The gearbox output goes direct drive to the front driveshafts. Additionally, it goes to the rear propshaft via a free differential (normal planet gears type). Now for the clever bit. The slip of this differential is controlled by the VC, as the input and output are extended to one side of the diff on cylindrical shafts, one inside the other. The VC fits over these shafts, and limits the slip between the shafts. From this description, I cannot see any torque split of over 50% to the rear wheels being possible.

Incidentally, you can replace the VC by removing the end plate of the gearbox, with the box in situ.

As Roger Clark said, Sideways, to Victory!

Discussion Starter · #11 ·
I thought it was 50:50 spilt

the reason the rear end steps out is because the rear has a 60 % limited slip diff thats very high for a car
if you drive on a go kart it has no slip diff so its 100% go on the throttle and slide all the way thru the corners

but maybe i am wrong

a. de vries

Discussion Starter · #12 ·
I've had these boxes apart loads of times and it's impossible for these boxes to split any way other than 50/50 no matter what way ratios are arranged. The LSD's front and rear only limit torque to each wheel on the same axle.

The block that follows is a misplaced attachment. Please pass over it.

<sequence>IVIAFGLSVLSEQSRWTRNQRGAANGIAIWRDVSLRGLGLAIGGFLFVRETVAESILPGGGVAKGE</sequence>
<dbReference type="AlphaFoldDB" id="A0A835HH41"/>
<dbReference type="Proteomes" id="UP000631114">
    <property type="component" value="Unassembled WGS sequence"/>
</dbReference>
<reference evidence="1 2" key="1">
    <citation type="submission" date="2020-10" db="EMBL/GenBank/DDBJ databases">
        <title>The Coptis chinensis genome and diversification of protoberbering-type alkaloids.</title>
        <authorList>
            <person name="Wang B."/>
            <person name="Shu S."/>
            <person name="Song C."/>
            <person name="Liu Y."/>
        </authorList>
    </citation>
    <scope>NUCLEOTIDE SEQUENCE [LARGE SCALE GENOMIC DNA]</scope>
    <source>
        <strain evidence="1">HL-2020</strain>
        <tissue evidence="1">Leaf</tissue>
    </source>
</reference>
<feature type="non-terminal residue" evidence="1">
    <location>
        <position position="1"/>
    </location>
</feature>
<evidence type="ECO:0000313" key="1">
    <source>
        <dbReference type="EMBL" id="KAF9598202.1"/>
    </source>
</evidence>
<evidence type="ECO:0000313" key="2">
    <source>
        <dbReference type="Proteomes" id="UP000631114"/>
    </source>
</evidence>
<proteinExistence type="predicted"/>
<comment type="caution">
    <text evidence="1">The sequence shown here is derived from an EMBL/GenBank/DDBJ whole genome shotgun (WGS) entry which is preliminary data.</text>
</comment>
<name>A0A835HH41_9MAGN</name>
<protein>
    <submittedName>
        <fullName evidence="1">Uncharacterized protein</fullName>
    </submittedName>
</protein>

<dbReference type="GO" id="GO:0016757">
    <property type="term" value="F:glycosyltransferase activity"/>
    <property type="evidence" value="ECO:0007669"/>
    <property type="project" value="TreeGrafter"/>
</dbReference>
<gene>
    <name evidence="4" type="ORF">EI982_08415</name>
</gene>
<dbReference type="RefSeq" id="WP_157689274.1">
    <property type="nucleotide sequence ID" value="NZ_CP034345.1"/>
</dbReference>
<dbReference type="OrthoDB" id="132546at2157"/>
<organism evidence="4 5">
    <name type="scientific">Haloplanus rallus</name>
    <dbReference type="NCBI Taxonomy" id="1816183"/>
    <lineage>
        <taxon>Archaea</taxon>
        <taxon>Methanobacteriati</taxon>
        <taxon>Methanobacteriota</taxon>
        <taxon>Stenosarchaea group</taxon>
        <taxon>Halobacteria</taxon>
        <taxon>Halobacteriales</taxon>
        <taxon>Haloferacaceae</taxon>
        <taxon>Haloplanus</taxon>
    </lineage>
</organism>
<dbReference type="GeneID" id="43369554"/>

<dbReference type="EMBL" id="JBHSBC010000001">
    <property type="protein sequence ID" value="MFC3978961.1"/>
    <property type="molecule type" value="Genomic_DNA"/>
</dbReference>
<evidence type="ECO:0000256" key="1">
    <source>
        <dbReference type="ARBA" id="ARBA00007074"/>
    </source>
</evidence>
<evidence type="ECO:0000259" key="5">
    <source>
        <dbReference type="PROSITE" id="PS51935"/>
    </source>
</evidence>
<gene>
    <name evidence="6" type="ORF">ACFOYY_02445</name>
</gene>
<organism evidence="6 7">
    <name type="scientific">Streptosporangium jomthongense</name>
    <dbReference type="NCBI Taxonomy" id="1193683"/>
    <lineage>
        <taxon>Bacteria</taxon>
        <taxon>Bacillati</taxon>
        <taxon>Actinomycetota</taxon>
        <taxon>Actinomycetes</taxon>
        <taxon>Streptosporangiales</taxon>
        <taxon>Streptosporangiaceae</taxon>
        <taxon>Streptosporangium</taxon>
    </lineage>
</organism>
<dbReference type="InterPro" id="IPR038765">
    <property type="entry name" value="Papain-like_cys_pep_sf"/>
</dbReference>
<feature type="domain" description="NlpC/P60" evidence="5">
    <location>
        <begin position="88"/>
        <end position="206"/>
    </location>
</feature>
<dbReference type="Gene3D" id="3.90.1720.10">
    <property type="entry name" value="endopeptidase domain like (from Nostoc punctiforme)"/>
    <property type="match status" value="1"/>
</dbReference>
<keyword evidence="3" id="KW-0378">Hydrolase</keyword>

Found this thread where it does a good job at explaining this theory. i know it's not an Evo but design is the same.
It reads:-

I know this is an old topic but I see that two of our prominent
members have cited news and commercial literature concerning the
validity of the uneven torque split in our cars. And in past posts I
too have stated that the torque is split unevenly as evidenced by
different front and rear differential ratios. Since then I have torn
a center differential/viscous coupling unit (CD/VCU) apart (thanks to
Frank Martin at Kormex) and come to a much different conclusion.
Torque is split evenly in all year TT and VR4s.

All torque enters the case of the CD/VCU through the ring gear on its
outside. All torque leaves the CD/VCU through the 2 output shafts.
Both output shafts must spin at the same rate if the VCU is operating
correctly (if the VCU is broken then the CD is an open diff and worse
all torque goes to the front wheels). If torque is split **unevely**
at the CD/VCU then each shaft **must** spin at a different rate. Both
shafts spin at the same rate so torque is split even, 50/50, front
and rear. The front diff reduction ratio is the same as the rear diff
times transfer case ratios so both shaft rotation rates are the same
coming out of CD/VCU.

More details and many pictures on our CD/VCU and the entire AWD
system can be found from the Tech Page at my web site.

It seems the myth of the 45/55 split started in the magazines
(probably based of front and rear diff ratios) as nowhere does
Mitsubishi state such a thing that I have seen. The DSM setup is
similar (but different gear arrangement in the CD) and the DSM Tech
manual clearly states a 50/50 split at the CD/VCU.

Now do we all agree that torque is split 50/50 in our cars or I have
a made a silly mistake in observation and mechanics somewhere?